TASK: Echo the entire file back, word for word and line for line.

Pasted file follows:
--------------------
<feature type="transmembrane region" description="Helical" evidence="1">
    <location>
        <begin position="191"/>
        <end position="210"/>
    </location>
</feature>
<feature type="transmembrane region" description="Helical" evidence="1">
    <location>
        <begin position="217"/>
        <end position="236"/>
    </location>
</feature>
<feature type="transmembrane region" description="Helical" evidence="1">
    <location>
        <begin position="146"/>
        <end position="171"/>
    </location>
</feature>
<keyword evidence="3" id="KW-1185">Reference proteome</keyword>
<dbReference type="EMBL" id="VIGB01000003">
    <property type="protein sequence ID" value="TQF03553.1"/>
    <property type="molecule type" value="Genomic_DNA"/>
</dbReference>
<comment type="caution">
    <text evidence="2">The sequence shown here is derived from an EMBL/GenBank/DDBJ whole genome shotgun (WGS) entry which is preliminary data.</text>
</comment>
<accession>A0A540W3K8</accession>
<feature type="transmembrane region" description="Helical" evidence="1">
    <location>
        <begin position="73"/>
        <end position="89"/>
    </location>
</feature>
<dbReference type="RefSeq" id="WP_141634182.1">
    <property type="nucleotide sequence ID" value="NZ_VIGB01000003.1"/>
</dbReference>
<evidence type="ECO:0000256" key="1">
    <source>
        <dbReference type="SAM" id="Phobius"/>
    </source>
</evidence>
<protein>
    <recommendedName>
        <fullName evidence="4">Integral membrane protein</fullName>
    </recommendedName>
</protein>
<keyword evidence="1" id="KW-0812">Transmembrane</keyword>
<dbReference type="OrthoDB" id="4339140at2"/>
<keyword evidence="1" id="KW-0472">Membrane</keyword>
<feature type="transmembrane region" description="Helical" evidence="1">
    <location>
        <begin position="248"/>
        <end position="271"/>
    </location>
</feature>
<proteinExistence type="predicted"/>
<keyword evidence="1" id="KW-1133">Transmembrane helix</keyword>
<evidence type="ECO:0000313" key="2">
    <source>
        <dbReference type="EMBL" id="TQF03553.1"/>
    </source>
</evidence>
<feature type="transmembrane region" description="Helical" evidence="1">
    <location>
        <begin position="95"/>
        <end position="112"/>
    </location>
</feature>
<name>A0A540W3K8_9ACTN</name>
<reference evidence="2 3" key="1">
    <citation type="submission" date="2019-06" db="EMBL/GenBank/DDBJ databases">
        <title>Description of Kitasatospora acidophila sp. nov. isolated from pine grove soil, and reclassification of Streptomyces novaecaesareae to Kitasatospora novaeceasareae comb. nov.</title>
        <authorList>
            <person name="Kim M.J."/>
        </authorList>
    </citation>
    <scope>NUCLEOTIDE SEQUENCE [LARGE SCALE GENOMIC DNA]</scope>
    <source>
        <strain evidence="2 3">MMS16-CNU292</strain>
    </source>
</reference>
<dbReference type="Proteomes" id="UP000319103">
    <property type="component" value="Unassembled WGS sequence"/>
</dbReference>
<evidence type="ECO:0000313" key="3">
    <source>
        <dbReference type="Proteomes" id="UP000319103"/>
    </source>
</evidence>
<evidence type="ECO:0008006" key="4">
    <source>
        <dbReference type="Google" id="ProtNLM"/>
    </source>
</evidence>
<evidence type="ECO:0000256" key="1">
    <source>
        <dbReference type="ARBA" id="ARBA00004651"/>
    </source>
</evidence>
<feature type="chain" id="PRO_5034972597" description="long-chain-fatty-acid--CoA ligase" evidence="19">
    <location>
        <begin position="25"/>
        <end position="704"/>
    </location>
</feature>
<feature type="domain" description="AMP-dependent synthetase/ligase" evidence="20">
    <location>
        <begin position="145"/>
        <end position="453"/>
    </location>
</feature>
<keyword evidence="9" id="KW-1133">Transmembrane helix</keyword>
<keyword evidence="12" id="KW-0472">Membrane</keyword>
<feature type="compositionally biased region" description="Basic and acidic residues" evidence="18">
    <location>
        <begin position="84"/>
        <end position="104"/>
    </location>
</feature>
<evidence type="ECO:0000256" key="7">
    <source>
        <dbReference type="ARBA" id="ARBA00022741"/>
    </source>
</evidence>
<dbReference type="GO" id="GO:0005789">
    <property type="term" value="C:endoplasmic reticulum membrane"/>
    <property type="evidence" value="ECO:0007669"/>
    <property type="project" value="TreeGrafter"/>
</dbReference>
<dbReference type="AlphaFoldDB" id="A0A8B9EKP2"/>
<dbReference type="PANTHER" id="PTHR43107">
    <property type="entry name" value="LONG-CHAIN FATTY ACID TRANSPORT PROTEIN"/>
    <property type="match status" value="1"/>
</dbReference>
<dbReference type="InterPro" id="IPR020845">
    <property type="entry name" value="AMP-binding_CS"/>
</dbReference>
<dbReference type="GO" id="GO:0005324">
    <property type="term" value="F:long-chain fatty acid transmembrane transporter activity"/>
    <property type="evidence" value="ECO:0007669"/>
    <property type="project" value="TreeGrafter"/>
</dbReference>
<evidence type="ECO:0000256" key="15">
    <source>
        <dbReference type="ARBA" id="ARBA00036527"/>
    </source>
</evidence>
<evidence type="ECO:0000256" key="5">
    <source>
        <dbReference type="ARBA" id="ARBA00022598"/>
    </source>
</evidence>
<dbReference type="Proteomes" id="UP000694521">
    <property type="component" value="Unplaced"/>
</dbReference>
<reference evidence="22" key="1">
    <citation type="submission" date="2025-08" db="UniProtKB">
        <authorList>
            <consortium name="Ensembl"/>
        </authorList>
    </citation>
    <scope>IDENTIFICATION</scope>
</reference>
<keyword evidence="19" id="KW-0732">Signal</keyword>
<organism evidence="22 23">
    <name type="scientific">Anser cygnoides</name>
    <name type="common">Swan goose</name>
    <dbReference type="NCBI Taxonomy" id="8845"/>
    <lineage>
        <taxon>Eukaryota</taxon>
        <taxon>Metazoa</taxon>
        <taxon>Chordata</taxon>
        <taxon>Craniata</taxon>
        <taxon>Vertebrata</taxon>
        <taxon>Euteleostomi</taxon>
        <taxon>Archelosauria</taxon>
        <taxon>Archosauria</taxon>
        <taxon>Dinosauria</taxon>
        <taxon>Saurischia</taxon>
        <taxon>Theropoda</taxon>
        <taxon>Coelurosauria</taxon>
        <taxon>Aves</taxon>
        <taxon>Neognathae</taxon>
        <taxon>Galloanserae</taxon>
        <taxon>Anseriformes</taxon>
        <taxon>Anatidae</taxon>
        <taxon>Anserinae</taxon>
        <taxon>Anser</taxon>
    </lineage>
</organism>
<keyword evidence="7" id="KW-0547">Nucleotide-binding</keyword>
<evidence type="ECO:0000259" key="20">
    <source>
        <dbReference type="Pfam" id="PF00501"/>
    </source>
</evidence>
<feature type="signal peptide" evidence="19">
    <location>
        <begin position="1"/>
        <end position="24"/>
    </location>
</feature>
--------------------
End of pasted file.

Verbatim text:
<feature type="transmembrane region" description="Helical" evidence="1">
    <location>
        <begin position="191"/>
        <end position="210"/>
    </location>
</feature>
<feature type="transmembrane region" description="Helical" evidence="1">
    <location>
        <begin position="217"/>
        <end position="236"/>
    </location>
</feature>
<feature type="transmembrane region" description="Helical" evidence="1">
    <location>
        <begin position="146"/>
        <end position="171"/>
    </location>
</feature>
<keyword evidence="3" id="KW-1185">Reference proteome</keyword>
<dbReference type="EMBL" id="VIGB01000003">
    <property type="protein sequence ID" value="TQF03553.1"/>
    <property type="molecule type" value="Genomic_DNA"/>
</dbReference>
<comment type="caution">
    <text evidence="2">The sequence shown here is derived from an EMBL/GenBank/DDBJ whole genome shotgun (WGS) entry which is preliminary data.</text>
</comment>
<accession>A0A540W3K8</accession>
<feature type="transmembrane region" description="Helical" evidence="1">
    <location>
        <begin position="73"/>
        <end position="89"/>
    </location>
</feature>
<dbReference type="RefSeq" id="WP_141634182.1">
    <property type="nucleotide sequence ID" value="NZ_VIGB01000003.1"/>
</dbReference>
<evidence type="ECO:0000256" key="1">
    <source>
        <dbReference type="SAM" id="Phobius"/>
    </source>
</evidence>
<protein>
    <recommendedName>
        <fullName evidence="4">Integral membrane protein</fullName>
    </recommendedName>
</protein>
<keyword evidence="1" id="KW-0812">Transmembrane</keyword>
<dbReference type="OrthoDB" id="4339140at2"/>
<keyword evidence="1" id="KW-0472">Membrane</keyword>
<feature type="transmembrane region" description="Helical" evidence="1">
    <location>
        <begin position="248"/>
        <end position="271"/>
    </location>
</feature>
<proteinExistence type="predicted"/>
<keyword evidence="1" id="KW-1133">Transmembrane helix</keyword>
<evidence type="ECO:0000313" key="2">
    <source>
        <dbReference type="EMBL" id="TQF03553.1"/>
    </source>
</evidence>
<feature type="transmembrane region" description="Helical" evidence="1">
    <location>
        <begin position="95"/>
        <end position="112"/>
    </location>
</feature>
<name>A0A540W3K8_9ACTN</name>
<reference evidence="2 3" key="1">
    <citation type="submission" date="2019-06" db="EMBL/GenBank/DDBJ databases">
        <title>Description of Kitasatospora acidophila sp. nov. isolated from pine grove soil, and reclassification of Streptomyces novaecaesareae to Kitasatospora novaeceasareae comb. nov.</title>
        <authorList>
            <person name="Kim M.J."/>
        </authorList>
    </citation>
    <scope>NUCLEOTIDE SEQUENCE [LARGE SCALE GENOMIC DNA]</scope>
    <source>
        <strain evidence="2 3">MMS16-CNU292</strain>
    </source>
</reference>
<dbReference type="Proteomes" id="UP000319103">
    <property type="component" value="Unassembled WGS sequence"/>
</dbReference>
<evidence type="ECO:0000313" key="3">
    <source>
        <dbReference type="Proteomes" id="UP000319103"/>
    </source>
</evidence>
<evidence type="ECO:0008006" key="4">
    <source>
        <dbReference type="Google" id="ProtNLM"/>
    </source>
</evidence>
<evidence type="ECO:0000256" key="1">
    <source>
        <dbReference type="ARBA" id="ARBA00004651"/>
    </source>
</evidence>
<feature type="chain" id="PRO_5034972597" description="long-chain-fatty-acid--CoA ligase" evidence="19">
    <location>
        <begin position="25"/>
        <end position="704"/>
    </location>
</feature>
<feature type="domain" description="AMP-dependent synthetase/ligase" evidence="20">
    <location>
        <begin position="145"/>
        <end position="453"/>
    </location>
</feature>
<keyword evidence="9" id="KW-1133">Transmembrane helix</keyword>
<keyword evidence="12" id="KW-0472">Membrane</keyword>
<feature type="compositionally biased region" description="Basic and acidic residues" evidence="18">
    <location>
        <begin position="84"/>
        <end position="104"/>
    </location>
</feature>
<evidence type="ECO:0000256" key="7">
    <source>
        <dbReference type="ARBA" id="ARBA00022741"/>
    </source>
</evidence>
<dbReference type="GO" id="GO:0005789">
    <property type="term" value="C:endoplasmic reticulum membrane"/>
    <property type="evidence" value="ECO:0007669"/>
    <property type="project" value="TreeGrafter"/>
</dbReference>
<dbReference type="AlphaFoldDB" id="A0A8B9EKP2"/>
<dbReference type="PANTHER" id="PTHR43107">
    <property type="entry name" value="LONG-CHAIN FATTY ACID TRANSPORT PROTEIN"/>
    <property type="match status" value="1"/>
</dbReference>
<dbReference type="InterPro" id="IPR020845">
    <property type="entry name" value="AMP-binding_CS"/>
</dbReference>
<dbReference type="GO" id="GO:0005324">
    <property type="term" value="F:long-chain fatty acid transmembrane transporter activity"/>
    <property type="evidence" value="ECO:0007669"/>
    <property type="project" value="TreeGrafter"/>
</dbReference>
<evidence type="ECO:0000256" key="15">
    <source>
        <dbReference type="ARBA" id="ARBA00036527"/>
    </source>
</evidence>
<evidence type="ECO:0000256" key="5">
    <source>
        <dbReference type="ARBA" id="ARBA00022598"/>
    </source>
</evidence>
<dbReference type="Proteomes" id="UP000694521">
    <property type="component" value="Unplaced"/>
</dbReference>
<reference evidence="22" key="1">
    <citation type="submission" date="2025-08" db="UniProtKB">
        <authorList>
            <consortium name="Ensembl"/>
        </authorList>
    </citation>
    <scope>IDENTIFICATION</scope>
</reference>
<keyword evidence="19" id="KW-0732">Signal</keyword>
<organism evidence="22 23">
    <name type="scientific">Anser cygnoides</name>
    <name type="common">Swan goose</name>
    <dbReference type="NCBI Taxonomy" id="8845"/>
    <lineage>
        <taxon>Eukaryota</taxon>
        <taxon>Metazoa</taxon>
        <taxon>Chordata</taxon>
        <taxon>Craniata</taxon>
        <taxon>Vertebrata</taxon>
        <taxon>Euteleostomi</taxon>
        <taxon>Archelosauria</taxon>
        <taxon>Archosauria</taxon>
        <taxon>Dinosauria</taxon>
        <taxon>Saurischia</taxon>
        <taxon>Theropoda</taxon>
        <taxon>Coelurosauria</taxon>
        <taxon>Aves</taxon>
        <taxon>Neognathae</taxon>
        <taxon>Galloanserae</taxon>
        <taxon>Anseriformes</taxon>
        <taxon>Anatidae</taxon>
        <taxon>Anserinae</taxon>
        <taxon>Anser</taxon>
    </lineage>
</organism>
<keyword evidence="7" id="KW-0547">Nucleotide-binding</keyword>
<evidence type="ECO:0000259" key="20">
    <source>
        <dbReference type="Pfam" id="PF00501"/>
    </source>
</evidence>
<feature type="signal peptide" evidence="19">
    <location>
        <begin position="1"/>
        <end position="24"/>
    </location>
</feature>